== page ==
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As seen on celebs Fearne Cotton, Gemma Atkinson, Kirsty Gallagher, Natalie Imbruglia & Laura Wright ❤❤❤

Living with bees: How these tiny insects are saving our ecosystems

This month is the first of our ORIGINal Thinkers series, where we’ll be sharing people and projects around the world who inspire us.

To kick off this series, we have caught up with Leo Thom, creative director of the amazing The Mangrove Action Project.

Leo is currently on the island of Koh Klang in Southern Thailand capturing the story of how coastal people are changing their relationship with stingless bees…

Hi Leo, tell us a bit more about what you do?

Hey! I work for The Mangrove Action Project which is all about preserving and restoring the world’s mangrove forests through training and educational programs.

Tell us what is so special about mangroves?

Mangroves are totally undervalued ecosystems! Living between land and sea have huge potential to fix our climate.

Mangroves store far more carbon than inland rainforests, help to enhance the world’s biodiversity by acting as nurseries for marine life and are home to many species of land mammals and migrating birds.

They also provide numerous benefits to local people including protection from tsunamis and storms, as well as a plentiful food source.

Sadly, they are considered by many as unimportant wastelands and continue to be cleared in many places, which is why we want to raise awareness of their importance. 

At least half of all mangrove forests in Thailand have been destroyed, leading to many negative impacts to the coastal environment and people.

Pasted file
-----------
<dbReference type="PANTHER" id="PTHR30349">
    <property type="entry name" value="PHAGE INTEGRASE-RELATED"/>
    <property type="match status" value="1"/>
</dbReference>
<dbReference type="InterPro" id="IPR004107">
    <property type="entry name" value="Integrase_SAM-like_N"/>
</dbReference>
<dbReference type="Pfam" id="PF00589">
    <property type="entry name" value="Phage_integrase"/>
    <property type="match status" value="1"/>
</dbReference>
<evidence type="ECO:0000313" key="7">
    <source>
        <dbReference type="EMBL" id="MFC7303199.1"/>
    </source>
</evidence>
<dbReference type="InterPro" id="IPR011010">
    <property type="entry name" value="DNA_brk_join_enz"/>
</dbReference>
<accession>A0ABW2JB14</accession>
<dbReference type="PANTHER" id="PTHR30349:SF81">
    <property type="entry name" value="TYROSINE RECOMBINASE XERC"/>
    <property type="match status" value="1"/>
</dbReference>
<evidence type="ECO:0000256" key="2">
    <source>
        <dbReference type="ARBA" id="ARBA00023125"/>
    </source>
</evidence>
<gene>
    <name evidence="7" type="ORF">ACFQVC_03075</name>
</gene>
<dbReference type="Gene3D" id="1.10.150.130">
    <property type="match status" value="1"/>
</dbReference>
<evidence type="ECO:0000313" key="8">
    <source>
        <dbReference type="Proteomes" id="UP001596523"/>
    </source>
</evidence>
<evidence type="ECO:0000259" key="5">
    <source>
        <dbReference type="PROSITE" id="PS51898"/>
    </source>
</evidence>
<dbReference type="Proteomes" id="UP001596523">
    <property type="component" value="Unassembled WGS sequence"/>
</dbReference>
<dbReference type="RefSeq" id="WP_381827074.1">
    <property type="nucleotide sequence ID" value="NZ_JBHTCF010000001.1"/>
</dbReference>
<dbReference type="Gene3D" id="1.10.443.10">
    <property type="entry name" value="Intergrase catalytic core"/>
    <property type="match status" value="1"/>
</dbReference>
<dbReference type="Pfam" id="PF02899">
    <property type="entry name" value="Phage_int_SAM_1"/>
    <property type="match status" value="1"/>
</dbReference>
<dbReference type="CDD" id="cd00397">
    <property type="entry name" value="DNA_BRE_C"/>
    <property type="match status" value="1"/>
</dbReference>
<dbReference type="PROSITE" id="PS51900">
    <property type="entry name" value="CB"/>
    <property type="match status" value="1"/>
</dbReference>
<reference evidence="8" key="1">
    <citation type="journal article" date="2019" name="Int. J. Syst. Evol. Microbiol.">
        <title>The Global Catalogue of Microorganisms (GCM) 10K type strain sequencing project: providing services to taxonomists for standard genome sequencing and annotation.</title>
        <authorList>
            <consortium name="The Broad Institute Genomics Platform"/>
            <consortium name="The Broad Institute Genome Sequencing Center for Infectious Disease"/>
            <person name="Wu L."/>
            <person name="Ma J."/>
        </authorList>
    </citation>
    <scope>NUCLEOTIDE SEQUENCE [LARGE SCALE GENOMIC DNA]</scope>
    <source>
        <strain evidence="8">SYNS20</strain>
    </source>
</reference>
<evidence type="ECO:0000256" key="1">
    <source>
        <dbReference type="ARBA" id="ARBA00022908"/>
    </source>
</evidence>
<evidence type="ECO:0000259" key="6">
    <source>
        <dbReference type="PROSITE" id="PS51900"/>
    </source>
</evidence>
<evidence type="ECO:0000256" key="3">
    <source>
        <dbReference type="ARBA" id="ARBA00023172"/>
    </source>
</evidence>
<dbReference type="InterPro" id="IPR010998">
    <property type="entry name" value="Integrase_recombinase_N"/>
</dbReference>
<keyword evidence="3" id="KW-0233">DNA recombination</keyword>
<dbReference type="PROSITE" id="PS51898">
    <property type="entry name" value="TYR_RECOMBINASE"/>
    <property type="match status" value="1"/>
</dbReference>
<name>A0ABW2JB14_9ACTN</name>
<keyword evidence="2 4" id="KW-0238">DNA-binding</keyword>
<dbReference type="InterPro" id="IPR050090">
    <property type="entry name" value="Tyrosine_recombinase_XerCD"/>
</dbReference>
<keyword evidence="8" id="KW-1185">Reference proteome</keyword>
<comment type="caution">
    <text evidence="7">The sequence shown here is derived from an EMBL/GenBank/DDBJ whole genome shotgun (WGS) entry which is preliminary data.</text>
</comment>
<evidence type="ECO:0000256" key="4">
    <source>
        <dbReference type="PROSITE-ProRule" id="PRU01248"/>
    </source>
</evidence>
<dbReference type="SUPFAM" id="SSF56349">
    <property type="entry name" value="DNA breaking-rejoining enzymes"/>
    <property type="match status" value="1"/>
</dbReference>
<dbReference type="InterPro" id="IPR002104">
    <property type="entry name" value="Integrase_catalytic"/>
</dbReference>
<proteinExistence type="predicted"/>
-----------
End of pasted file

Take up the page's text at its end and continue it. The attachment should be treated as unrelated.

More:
As sea levels continue to rise with an increase in extreme weather events, coastal communities have become extremely vulnerable.

What current project are you working on? 

I’ve just completed an MA in Wildlife Filmmaking at UWE Bristol, in association with the BBC’s Natural History Unit, with a view to becoming a self shooting director of natural history films.

My aim is to combine my love of mangroves with these new filmmaking skills. I’m currently developing a series of character led mangrove films around the tropics to raise awareness - starting with a film about stingless bees in Thailand. 

Living with Bees will shine a light on an incredible connection one village has developed with pollinators, as we follow one woman’s journey of discovery; that introducing bees into the mangroves could be the key to saving her and her village.

Tell us more about stingless bees!

Stingless bees are one of the biggest pollinators of mangrove forests and people are adapting their lives so that they can harvest valuable honey and the bees can help enhance the environment.

There is one village community who are reinventing their relationship with mangroves and have taken up beekeeping as a way to save their remaining forests and restore the ones that have been lost.

Since 2009, the village of Nai Nang have been conserving their mangroves and combining working with bees to help pollinate their forests.

For them, the bees have become crucial in keeping Nai Nang’s mangroves thriving and provides a sustainable income, while the project conserves a number of endemic and native bee species, in the fight for biodiversity. 

The community-led project has been so successful, they are now training other coastal communities so that they can also start earning an income while protecting the environment.

This mutual and harmonious relationship between people, bees and mangroves, has become a positive nature-based conservation solution and the project aims to spread this model so that more villages along Southern Thailand can thrive with nature. 

How can people support what you do? 

You can find out more Living With Bees and support the project here